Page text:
SSHFS (SSH File System) is an open-source filesystem that is based on FUSE for accessing remote directories over an SSH connection. It uses the SFTP protocol, which is enabled on most SSH servers
It has several advantages over something like Samba or NFS, that it does not require you to do additional configuration on the server side, you only need the OpenSSH CLI tool running on it. Although it does utilize more resources on both the Client and host side as all the data transferred is encrypted and decrypted in the process.
In this tutorial, we will learn how can you install SSHFS client on all the major Linux distributions and also learn how can you set up the client so that it gets automatically mounted on every startup.
Installing SSHFS on Linux
Depending upon your Linux distribution, you can install the following package on your client:
# On Debian and Ubuntu based distributions: sudo apt update && sudo apt install sshfs # On RHEL/CentOS suodo yum install sshfs
And needless to say, you will have to install the OpenSSH package on your server, but it is mostly installed on all the servers. Still, you can check by typing:
If it is not installed, then you can install it by typing:
# On Debian and Ubuntu based distribution: sudo apt install openssh # On RHEL or CenOS: sudo yum install openssh
Also read: How To Change SSH Port in Linux and Ubuntu
Mounting a remote FileSystem
You can type the following commands to mount remote storage on your PC:
sshfs [user@]host:[remote_directory] mountpoint [options]
Where the user and host need to be your user on the host server and IP address of the server. If you have a config file, then this command will read it and use the host settings. If you do not specify the remote directory, then the home directory itself gets mounted.
Also, make sure you create a directory where your storage will be mounted. For example:
sshfs email@example.com: new
In the above example, I have not specified the remote directory, so the entire Home directory gets mounted in the ‘new’ folder. You can also set up passwordless SSH login so that you do not have to type the command every time you try to access your server.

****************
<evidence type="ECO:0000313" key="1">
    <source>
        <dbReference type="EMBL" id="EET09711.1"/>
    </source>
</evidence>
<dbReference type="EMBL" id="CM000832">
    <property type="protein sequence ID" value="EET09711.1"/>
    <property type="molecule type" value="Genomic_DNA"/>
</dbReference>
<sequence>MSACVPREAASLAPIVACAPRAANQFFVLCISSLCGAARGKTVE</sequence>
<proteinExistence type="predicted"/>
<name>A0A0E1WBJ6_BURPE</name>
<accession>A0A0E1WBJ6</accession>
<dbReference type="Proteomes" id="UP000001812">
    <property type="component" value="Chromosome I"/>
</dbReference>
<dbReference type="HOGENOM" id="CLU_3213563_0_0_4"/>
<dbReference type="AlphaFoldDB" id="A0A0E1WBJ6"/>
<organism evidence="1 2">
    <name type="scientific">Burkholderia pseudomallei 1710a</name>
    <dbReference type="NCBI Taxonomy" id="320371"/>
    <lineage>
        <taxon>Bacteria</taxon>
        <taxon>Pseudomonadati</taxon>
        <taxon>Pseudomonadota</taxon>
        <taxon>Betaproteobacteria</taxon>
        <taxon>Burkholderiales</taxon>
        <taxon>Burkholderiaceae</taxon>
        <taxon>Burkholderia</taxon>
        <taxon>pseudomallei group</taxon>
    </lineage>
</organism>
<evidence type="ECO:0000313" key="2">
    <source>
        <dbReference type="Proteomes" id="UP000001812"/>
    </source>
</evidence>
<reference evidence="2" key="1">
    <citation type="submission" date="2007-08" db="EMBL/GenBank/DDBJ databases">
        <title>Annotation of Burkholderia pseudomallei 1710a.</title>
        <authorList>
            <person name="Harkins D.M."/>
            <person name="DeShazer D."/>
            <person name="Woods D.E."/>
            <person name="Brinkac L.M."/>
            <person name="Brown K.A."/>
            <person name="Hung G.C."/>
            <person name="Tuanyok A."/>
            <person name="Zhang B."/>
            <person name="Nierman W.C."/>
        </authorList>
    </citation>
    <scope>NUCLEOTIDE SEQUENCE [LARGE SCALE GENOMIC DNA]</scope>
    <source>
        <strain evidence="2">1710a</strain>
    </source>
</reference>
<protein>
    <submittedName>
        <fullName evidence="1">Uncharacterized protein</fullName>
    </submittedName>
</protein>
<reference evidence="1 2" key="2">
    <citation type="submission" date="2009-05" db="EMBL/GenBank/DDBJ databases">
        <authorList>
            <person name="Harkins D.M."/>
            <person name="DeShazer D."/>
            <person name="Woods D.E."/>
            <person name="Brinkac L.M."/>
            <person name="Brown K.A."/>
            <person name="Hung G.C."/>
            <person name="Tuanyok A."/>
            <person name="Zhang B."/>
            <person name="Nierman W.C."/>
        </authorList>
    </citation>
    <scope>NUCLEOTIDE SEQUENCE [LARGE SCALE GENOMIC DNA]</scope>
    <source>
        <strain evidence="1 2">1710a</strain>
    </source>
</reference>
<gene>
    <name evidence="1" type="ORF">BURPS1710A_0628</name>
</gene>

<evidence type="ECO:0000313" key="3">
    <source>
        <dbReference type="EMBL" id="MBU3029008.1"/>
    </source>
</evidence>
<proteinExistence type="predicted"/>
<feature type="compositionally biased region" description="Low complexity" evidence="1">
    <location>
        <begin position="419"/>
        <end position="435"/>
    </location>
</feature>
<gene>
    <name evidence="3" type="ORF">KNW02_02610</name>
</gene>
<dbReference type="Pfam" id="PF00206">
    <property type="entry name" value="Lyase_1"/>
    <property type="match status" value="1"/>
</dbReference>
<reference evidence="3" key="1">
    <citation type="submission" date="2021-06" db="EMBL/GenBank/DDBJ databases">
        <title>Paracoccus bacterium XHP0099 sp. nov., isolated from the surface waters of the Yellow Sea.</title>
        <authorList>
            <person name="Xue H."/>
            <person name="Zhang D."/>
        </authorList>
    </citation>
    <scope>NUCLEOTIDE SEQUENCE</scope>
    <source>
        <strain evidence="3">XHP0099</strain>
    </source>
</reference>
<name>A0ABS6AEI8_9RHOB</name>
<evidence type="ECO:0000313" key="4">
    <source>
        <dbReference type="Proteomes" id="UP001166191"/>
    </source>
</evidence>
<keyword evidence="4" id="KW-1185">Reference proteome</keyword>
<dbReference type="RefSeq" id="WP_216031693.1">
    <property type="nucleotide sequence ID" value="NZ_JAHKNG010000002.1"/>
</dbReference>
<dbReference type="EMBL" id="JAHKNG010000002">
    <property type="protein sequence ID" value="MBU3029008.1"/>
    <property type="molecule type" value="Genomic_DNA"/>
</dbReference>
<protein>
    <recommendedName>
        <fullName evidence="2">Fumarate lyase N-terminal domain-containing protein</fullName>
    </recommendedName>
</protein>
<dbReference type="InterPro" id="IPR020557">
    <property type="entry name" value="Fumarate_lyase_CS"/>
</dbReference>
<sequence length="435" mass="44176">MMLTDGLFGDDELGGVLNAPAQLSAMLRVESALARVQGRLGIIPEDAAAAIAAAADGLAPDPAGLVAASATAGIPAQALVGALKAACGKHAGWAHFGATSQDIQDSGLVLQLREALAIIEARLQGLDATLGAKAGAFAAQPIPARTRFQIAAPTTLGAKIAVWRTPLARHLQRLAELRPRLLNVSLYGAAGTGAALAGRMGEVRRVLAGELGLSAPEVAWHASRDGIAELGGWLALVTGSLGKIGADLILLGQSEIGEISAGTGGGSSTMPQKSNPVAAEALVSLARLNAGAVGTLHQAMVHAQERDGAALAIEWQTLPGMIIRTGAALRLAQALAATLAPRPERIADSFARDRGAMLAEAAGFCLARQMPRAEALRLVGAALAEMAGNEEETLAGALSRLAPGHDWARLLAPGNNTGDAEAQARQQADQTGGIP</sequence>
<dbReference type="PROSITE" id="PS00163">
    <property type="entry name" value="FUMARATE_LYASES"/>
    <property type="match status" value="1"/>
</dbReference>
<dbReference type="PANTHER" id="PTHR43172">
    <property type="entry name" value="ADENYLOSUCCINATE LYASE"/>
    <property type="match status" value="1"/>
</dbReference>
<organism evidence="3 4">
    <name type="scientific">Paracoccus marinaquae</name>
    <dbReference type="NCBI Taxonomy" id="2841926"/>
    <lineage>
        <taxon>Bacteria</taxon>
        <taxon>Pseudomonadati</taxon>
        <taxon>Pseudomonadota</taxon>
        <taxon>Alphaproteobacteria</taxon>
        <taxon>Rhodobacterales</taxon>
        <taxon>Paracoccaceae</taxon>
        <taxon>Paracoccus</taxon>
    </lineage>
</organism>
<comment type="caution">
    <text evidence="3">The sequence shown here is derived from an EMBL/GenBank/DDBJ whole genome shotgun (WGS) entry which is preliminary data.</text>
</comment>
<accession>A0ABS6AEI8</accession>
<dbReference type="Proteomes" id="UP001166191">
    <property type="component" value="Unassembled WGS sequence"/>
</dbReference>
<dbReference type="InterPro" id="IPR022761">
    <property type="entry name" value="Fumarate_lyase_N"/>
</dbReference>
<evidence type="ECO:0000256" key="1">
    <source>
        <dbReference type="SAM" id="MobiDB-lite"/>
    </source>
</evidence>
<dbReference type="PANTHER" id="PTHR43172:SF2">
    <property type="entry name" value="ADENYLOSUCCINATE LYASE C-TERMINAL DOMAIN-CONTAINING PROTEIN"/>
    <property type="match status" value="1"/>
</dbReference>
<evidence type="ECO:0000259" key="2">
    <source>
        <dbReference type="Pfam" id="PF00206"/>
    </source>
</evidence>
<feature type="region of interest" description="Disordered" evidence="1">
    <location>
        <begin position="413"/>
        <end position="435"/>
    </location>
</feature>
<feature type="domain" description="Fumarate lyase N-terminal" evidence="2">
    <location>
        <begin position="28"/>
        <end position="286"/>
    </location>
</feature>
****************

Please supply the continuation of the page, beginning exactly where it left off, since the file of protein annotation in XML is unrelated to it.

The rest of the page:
Mounting at boot
To avoid typing out the commands every time you log in, you can just let the FSTAB file do the work for you. Just open your /etc/fstab file in a text editor like this:
# To open the fstab file, type: sudo vim /etc/fstab # For nano users: sudo nano /etc/fstab
And add the following lines:
user@host:/remote/dir /local/mountpoint fuse.sshfs defaults 0 0
Note that you will have to change everything in the above line from user to host addresses and the mount point as well. It should look something like this:
While adding a permanent mount, make sure that you have set up SSH login with a key-based authentication.
Unmounting a drive
If for some reason, you want to detach the Network Storage from your PC, you can type the following command:
umount /local/mountpoint # For example, I can type: umount /home/aadesh/new
SSHFS is a great tool for anyone looking for encrypted network-attached storage, as it provides a secure way to store and access files across multiple devices. It is especially useful for those who need to securely access files on remote servers, as it is encrypted and thus secure against snooping. However, SSHFS is a bit more resource-hungry than other alternatives, and if you don’t need encryption, you may want to consider other options.
One of those alternatives is Samba Share, a network-attached storage solution that runs unencrypted on a local server. Samba Share is a great choice for those who want to store and access files without the overhead of encryption, and it can be set up to run on any Windows, Linux or Mac server. It is also very popular, as it is compatible with most operating systems, and it can be used to share files between different clients and servers.
Samba Share also offers a wide range of features, such as the ability to set up specific access rights and permissions, share printers and scanners, and even restrict access to particular computers. It also supports file locking, so multiple people can access the same files without overwriting each other’s work.
We hope you learned how to install and use sshfs using this tutorial. Let us know if you need any help!